Foundation, reminding you that a fully-integrated approach for assisting survivors of
traumatic loss involves a balance of head and heart. Wednesday Wisdom is written
and copyrighted by Carolyn V. Coarsey, Ph.D., and distributed by the Family
Assistance Education & Research Foundation Inc., www.fafonline.org. Reprint is
available with written permission from the Foundation.
Sunday, August 5, 2018, the Foundation stood by, alongside member, the Alaska
Tourism Industry Association (ATIA), as they waited to learn the fate of five people
on board a missing airplane, operated by one of their members, K2 Aviation.
The pilot of the floatplane sent a message on Saturday afternoon saying that the
flight had gone down and that he and possibly other passengers survived, but were
in need of rescue.
While the emergency locator beacon on board the aircraft continued to broadcast
its signal, after two calls, nothing further was heard from the pilot. Nothing more
could be learned until weather conditions allowed for the National Park Service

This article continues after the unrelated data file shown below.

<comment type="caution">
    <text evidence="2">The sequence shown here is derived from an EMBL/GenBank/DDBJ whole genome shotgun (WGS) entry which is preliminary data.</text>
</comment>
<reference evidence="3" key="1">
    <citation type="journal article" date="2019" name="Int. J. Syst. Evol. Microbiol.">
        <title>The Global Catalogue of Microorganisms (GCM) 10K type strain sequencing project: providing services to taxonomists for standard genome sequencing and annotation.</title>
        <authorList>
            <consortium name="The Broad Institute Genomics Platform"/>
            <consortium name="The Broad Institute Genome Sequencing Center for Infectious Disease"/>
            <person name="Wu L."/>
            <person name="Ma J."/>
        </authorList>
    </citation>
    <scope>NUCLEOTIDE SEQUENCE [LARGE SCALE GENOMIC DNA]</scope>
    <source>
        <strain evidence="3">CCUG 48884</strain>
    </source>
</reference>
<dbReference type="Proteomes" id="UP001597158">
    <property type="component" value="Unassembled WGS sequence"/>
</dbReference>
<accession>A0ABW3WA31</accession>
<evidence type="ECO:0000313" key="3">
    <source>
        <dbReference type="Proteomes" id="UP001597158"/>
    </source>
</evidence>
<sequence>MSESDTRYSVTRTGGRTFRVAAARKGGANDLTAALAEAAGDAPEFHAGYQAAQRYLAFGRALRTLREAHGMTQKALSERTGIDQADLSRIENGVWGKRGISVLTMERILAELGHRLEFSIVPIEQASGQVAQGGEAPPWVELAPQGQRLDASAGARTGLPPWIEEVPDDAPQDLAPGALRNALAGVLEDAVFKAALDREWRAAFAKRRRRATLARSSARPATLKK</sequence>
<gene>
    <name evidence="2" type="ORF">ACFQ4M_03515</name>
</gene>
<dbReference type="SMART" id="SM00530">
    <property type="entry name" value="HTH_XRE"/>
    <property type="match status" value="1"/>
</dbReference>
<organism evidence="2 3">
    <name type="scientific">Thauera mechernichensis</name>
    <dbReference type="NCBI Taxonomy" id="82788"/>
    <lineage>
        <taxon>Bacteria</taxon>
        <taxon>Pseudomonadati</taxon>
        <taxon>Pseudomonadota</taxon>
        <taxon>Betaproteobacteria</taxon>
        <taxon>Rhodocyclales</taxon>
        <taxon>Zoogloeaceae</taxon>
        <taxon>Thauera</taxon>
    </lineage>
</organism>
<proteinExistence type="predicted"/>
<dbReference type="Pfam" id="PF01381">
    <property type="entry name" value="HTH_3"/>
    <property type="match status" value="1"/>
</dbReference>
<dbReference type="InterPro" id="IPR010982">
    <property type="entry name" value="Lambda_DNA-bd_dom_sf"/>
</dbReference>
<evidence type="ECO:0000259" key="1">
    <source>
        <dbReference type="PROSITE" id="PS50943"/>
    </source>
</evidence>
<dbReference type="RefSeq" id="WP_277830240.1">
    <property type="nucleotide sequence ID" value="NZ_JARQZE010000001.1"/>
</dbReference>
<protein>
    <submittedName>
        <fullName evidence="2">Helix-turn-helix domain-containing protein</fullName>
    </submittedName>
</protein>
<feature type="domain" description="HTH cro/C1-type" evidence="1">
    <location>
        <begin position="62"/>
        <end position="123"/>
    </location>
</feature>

to search for the missing plane. Finally, by Monday, the wreckage was located
almost 11,000 feet up a remote mountain near North America’s tallest peak,
perched on a steep glacier.
According to the Anchorage Daily News, when the weather cleared, a park
ranger was able to stand on top of the downed aircraft, suspended by a climbing
harness hanging from a fixed rope attached to a helicopter. He determined that no
one had survived. Difficult decisions followed, in that the park services and the
NTSB investigators all agreed that there would be no recovery of the deceased
passengers and pilot, due to the danger involved. The aircraft and its contents